There isn’t an aspect of American business that hasn’t been impacted by the COVID-19 pandemic, and the impact on the food system is well known. Food supply chains have been altered either through disrupted delivery mechanisms, significantly reduced demand platforms, manufacturing plant shut-downs due to COVID illnesses among production workers, and other impacts
All of these disruptive forces in the food chain have had a significant impact on farmers. When a significant portion of the supply chain is altered or completely stops, that creates a back-up on the dairy, beef, pork and poultry operations that rely on those chains to remain open to maintain market access. And when farmers are impacted, the companies that serve them are altered as well.
Not only has the changing economics on the farm impacted agriculture businesses, but the physical ability of getting on the road to visit face-to-face with farmers and other customers has changed as well. Sales people have been forced to stay home, and that has significantly changed how companies reach customers and clients.
To see how much COVID-19 is impacting agriculture companies, I surveyed people at more than 50 agriculture companies. Of the 58 individual responses, more than three-fourths of the companies serve dairy and livestock producers, with the balance servicing row crop and specialty farming operations. There were a few companies that served other agricultural businesses.
As expected, nearly 40 percent of companies say they are down a bit since the COVID-19 pandemic started. Just over a quarter of companies are about the same, with 12.1 percent actually doing better than before. Nearly one out of five companies say it’s too early to tell.
It will take some time for those companies to recover as well, according to the survey. Only 18.2 percent say they will hit the ground running and be ready to go when things return to normal. About 38 percent say it will take a few weeks, 32.7 percent say it will be at least six months and just over 10 percent say it will be a year or more before they recover.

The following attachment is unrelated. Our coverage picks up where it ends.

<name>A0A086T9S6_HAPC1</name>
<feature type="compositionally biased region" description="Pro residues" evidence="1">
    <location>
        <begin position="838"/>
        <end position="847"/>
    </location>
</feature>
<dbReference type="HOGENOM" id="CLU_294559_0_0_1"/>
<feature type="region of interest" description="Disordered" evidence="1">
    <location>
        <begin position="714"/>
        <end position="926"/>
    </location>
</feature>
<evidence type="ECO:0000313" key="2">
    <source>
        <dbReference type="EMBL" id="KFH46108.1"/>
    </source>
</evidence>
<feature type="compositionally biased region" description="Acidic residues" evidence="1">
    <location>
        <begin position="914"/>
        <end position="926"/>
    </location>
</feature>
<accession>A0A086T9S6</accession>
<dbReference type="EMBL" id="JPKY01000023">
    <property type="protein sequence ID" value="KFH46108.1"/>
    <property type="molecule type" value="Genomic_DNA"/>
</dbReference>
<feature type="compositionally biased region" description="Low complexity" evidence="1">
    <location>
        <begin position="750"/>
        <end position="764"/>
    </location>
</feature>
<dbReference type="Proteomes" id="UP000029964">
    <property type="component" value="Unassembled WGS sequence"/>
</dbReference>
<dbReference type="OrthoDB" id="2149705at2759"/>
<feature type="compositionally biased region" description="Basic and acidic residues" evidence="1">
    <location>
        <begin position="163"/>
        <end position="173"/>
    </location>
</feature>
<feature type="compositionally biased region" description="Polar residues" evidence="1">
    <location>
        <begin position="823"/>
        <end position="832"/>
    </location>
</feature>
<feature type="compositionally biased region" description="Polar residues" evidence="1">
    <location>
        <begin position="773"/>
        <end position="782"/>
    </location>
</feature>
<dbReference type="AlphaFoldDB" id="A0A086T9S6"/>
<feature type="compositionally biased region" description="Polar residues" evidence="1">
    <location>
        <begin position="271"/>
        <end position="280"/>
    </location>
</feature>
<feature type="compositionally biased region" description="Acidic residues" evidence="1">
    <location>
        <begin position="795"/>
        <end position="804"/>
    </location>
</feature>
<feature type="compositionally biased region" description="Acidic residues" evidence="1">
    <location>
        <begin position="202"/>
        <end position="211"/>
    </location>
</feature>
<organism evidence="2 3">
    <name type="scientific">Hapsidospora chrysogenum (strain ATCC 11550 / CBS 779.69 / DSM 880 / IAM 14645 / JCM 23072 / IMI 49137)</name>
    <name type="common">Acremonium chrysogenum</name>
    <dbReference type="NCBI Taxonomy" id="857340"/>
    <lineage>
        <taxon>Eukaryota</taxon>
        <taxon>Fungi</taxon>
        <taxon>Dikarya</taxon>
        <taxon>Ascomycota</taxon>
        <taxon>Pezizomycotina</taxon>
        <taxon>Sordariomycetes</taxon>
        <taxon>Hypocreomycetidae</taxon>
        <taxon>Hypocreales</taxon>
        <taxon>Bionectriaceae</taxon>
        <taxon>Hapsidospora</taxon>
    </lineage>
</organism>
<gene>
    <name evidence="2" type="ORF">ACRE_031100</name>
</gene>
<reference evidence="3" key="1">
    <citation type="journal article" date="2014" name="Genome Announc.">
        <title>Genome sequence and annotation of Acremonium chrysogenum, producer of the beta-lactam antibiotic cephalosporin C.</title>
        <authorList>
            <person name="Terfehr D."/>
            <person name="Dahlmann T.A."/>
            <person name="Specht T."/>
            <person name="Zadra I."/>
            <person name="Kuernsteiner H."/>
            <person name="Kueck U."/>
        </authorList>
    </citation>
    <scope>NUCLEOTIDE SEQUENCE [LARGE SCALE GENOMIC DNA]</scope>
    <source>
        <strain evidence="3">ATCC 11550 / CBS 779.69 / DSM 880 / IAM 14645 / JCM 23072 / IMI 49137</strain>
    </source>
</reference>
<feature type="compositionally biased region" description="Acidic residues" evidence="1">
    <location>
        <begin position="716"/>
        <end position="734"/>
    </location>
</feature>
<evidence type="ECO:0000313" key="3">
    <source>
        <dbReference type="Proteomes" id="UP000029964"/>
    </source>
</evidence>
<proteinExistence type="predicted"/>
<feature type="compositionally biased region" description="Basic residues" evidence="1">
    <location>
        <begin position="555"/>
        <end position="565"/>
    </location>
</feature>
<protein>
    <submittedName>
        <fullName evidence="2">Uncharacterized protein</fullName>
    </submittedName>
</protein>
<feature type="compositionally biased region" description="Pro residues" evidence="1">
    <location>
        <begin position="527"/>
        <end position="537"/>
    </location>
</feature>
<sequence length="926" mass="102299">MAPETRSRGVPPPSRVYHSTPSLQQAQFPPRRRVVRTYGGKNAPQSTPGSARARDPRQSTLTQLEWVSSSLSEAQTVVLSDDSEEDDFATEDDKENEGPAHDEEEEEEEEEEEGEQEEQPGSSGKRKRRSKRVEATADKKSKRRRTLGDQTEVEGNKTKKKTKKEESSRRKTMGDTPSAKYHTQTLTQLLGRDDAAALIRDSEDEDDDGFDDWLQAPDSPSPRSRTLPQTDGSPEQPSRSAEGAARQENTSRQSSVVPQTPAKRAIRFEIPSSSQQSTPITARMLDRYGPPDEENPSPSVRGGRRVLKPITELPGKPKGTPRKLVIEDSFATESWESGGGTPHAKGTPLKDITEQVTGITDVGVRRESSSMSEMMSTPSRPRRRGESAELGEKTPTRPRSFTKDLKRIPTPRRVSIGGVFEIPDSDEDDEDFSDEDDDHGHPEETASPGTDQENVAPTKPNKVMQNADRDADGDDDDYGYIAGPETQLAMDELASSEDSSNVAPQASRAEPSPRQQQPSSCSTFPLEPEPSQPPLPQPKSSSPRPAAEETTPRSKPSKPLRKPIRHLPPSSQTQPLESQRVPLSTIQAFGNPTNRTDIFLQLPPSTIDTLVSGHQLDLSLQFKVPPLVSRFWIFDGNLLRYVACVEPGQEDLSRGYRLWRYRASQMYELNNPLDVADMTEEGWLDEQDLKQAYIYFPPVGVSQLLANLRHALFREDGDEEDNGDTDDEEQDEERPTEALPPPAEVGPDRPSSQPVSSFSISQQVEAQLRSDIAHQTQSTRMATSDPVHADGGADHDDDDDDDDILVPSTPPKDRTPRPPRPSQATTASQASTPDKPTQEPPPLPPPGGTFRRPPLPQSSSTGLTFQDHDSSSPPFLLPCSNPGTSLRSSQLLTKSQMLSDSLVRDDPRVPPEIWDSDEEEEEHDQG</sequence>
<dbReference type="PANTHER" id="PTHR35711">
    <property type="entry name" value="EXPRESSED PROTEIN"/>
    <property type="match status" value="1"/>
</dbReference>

When asked the biggest issues companies are facing with connecting with customers, over half of respondents say getting sales people into the field to call on customers face to face is the biggest issue. The fact that many customers have stopped buying is also a significant issue.
All of the changes that have gone on both on the farm and within ag companies could have an impact on corporate culture. Certainly with more people working from home, the office environment is non-existent, or definitely not the same as before the crisis. Right at half the responding companies say their culture hasn’t changed much, while 34.5 percent say their culture has actually gotten better. This is likely reflective of the compassion people have for their coworkers and willingness to support one another through this crisis. About 15 percent say their culture has suffered as a result of the COVID pandemic.
In summary, the COVID-19 pandemic has had an impact on everyone, and that includes agriculture companies. It will take a significant amount of time for those companies to recover, probably more dependent on how quickly and efficiently sales teams can be deployed to once again call on customers. Nevertheless, corporate culture has persevered through the crisis.
For a pdf of the full survey report, drop me at note at firstname.lastname@example.org.
Source: Mark Opperman, Black Dirt Communications
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